Courtesy of Ko‘a Kea Hotel and Resort
Courtesy of Timbers Kauai Ocean Club & Residences
A new “enhanced movement quarantine” will give guests access to the entire resort—versus being confined to their room.
At approved properties, guests will be able to move around in their “resort bubble” during their mandatory quarantine.
Kauai mayor Derek Kawakami signed an emergency rule on September 15 that allows guests to have access to an entire hotel or resort facility during their mandatory quarantine—versus being confined to just their room.
In an effort to contain the spread of coronavirus, all travelers arriving in Hawaii must quarantine for 14 days following their arrival—and the state’s quarantine rule is quite rigid. The quarantine order requires visitors and residents to proceed directly to their designated quarantine location after leaving the airport, where they are to remain for 14 days (or for the duration of their stay in Hawaii, whichever is shorter).
For visitors, the designated quarantine location is their hotel room or vacation lodging, and they are not to go to any public spaces, including pools, fitness centers, and restaurants. Failure to comply is considered a misdemeanor and is punishable by a fine of up to $5,000, or up to one year of jail time, or both.
The new Kauai rule offers a bit more flexibility for those determined to vacation on the Hawaiian island, allowing them to move around in their “resort bubble” during the 14-day quarantine as long as guests and the resorts agree to certain stipulations and safeguards.
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Hawaii’s quarantine requirement was initially supposed to end on August 1, but it was then pushed back one month to September 1, and most recently Hawaii Governor David Ige announced it would finally be lifted on October 15. When it is lifted, visitors to Hawaii will be able to provide proof of a negative COVID-19 test result to avoid the otherwise mandatory 14-day quarantine that has been in place since March 26.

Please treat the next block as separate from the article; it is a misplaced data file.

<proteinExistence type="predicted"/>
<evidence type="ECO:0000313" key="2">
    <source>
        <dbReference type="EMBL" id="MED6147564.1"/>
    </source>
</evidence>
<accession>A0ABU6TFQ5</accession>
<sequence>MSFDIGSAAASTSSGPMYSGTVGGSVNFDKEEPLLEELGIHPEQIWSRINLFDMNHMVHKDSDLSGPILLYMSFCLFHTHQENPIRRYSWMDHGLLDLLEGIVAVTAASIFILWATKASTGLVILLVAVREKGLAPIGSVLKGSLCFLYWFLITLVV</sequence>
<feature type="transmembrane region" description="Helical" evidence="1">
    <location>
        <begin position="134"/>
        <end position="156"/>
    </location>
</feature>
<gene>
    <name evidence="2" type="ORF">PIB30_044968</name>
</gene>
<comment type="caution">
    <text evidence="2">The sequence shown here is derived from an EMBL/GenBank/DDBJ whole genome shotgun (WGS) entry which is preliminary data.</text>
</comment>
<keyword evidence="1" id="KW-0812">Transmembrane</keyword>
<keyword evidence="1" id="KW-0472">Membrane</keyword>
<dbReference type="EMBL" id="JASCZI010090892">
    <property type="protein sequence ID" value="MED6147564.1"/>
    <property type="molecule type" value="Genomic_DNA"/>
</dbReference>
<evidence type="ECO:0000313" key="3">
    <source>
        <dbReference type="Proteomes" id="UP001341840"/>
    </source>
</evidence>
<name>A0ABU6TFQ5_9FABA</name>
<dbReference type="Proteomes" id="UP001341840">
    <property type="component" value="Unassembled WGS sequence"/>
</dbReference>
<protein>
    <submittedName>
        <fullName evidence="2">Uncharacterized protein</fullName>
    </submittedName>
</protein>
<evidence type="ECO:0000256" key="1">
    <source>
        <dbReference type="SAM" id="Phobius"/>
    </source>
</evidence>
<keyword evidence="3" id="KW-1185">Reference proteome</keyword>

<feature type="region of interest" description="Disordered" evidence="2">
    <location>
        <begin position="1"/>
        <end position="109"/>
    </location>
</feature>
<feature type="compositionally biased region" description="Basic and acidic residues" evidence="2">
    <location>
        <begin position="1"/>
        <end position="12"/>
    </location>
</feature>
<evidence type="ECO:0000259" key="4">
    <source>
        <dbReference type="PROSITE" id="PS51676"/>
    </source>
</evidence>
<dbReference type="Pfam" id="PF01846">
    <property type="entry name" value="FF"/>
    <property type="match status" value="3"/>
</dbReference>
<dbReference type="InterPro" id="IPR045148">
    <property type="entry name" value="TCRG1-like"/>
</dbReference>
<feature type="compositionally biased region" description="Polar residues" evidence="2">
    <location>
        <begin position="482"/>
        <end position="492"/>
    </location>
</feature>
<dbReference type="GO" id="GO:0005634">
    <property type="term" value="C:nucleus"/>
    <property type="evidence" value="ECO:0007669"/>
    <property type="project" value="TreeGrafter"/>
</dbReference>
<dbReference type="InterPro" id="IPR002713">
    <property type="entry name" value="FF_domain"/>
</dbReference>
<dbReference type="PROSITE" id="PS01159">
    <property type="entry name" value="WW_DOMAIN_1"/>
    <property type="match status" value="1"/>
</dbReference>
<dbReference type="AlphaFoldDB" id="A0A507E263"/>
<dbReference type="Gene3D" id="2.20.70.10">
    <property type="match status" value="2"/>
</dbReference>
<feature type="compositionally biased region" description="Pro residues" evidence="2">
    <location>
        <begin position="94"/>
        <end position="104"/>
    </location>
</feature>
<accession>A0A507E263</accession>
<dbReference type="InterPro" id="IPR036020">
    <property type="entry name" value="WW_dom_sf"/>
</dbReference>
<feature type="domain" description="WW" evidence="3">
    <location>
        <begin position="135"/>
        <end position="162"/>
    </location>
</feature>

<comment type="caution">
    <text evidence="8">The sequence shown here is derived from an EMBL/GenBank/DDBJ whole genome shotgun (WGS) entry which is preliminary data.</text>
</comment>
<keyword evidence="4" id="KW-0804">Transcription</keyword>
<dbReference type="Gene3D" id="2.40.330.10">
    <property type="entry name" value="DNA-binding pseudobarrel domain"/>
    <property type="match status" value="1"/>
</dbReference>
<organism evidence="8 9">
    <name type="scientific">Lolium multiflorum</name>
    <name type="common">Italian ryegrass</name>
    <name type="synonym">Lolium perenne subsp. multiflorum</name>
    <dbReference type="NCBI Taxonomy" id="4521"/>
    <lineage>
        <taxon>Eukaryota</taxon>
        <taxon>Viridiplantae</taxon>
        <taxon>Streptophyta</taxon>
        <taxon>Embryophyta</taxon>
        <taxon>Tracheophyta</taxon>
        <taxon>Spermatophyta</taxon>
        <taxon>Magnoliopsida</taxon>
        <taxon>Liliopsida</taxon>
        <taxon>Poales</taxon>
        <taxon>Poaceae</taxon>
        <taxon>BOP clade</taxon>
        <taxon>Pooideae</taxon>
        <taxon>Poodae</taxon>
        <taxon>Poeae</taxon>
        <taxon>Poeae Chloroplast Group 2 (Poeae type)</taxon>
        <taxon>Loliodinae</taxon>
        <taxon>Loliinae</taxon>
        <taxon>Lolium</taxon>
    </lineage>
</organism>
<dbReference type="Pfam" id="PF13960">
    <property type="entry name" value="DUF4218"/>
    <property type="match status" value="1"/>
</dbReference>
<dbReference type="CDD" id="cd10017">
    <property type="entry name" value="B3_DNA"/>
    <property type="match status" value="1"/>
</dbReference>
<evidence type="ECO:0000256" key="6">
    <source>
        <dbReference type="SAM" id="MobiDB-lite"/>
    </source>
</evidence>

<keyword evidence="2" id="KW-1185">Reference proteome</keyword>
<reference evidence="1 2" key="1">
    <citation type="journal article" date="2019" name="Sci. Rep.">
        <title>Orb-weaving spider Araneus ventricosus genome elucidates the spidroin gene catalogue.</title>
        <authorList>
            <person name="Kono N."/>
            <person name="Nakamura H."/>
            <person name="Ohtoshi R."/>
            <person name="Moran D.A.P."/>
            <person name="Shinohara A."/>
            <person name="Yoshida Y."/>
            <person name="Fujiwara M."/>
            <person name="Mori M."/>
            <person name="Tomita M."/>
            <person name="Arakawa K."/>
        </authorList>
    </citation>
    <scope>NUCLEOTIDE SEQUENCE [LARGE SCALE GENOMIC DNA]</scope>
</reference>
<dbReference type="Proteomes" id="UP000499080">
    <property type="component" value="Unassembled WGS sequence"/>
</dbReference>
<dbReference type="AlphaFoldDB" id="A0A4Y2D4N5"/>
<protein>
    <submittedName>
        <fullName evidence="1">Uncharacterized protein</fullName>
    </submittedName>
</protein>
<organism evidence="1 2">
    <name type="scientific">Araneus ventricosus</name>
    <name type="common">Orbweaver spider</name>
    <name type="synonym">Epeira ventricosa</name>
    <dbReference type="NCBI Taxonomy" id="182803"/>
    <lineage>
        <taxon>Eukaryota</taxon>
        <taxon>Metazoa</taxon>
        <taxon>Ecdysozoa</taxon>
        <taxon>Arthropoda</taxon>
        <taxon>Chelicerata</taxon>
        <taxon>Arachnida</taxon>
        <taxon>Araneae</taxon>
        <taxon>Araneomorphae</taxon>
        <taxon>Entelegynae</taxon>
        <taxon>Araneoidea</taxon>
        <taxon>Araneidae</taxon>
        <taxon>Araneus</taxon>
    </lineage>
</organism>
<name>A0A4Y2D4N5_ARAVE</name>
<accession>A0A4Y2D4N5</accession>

One of the most notable caveats of the new Kauai rule is that guests must agree to wear an electronic monitoring device. The rule doesn’t specify exactly what kind of device it must be; it just says that it must be wearable and have the ability to detect removal of the device.
Hotels and resorts will need to provide airport shuttle service for those taking advantage of the “enhanced movement quarantine,” as the new Kauai protocol is called, and will also need to have plans in place to reduce the contact of those in quarantine both with visitors outside of their travel party and with hotel staff.
Guests will be responsible for all the related costs, including for the monitoring, lodging, potential isolation (if they test positive for COVID-19), and any associated care.
Those who violate their enhanced movement quarantine are to be reported to Kauai’s police department and will face the same potential fines and penalties as those who violate the state order.
To participate, hotels and resorts must submit their intent to do so to the Kauai Emergency Management Agency, which will review the property’s safety, security, and enforcement plans to ensure that they are compliant.
Travelers should check with any property that they are interested in staying at in Kauai to find out whether it has been approved to participate.
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Kauai isn’t the only destination implementing wearable monitoring device systems as a method for tracking arrivals during the pandemic.
The Cayman Islands, which is beginning a phased reopening of its borders on October 1, 2020, will be requiring all arrivals to quarantine for 14 days. The option is to either quarantine in a government-approved facility or in a pre-approved residence and wear an electronic monitorning device that will ensure that you remain at your designated quarantine location.
Singapore, Hong Kong, and South Korea provide arrivals with wearable devices not for tracking symptoms Travel Weekly reports, but—as with Kauai—for ensuring that people are abiding by the quarantine rules.
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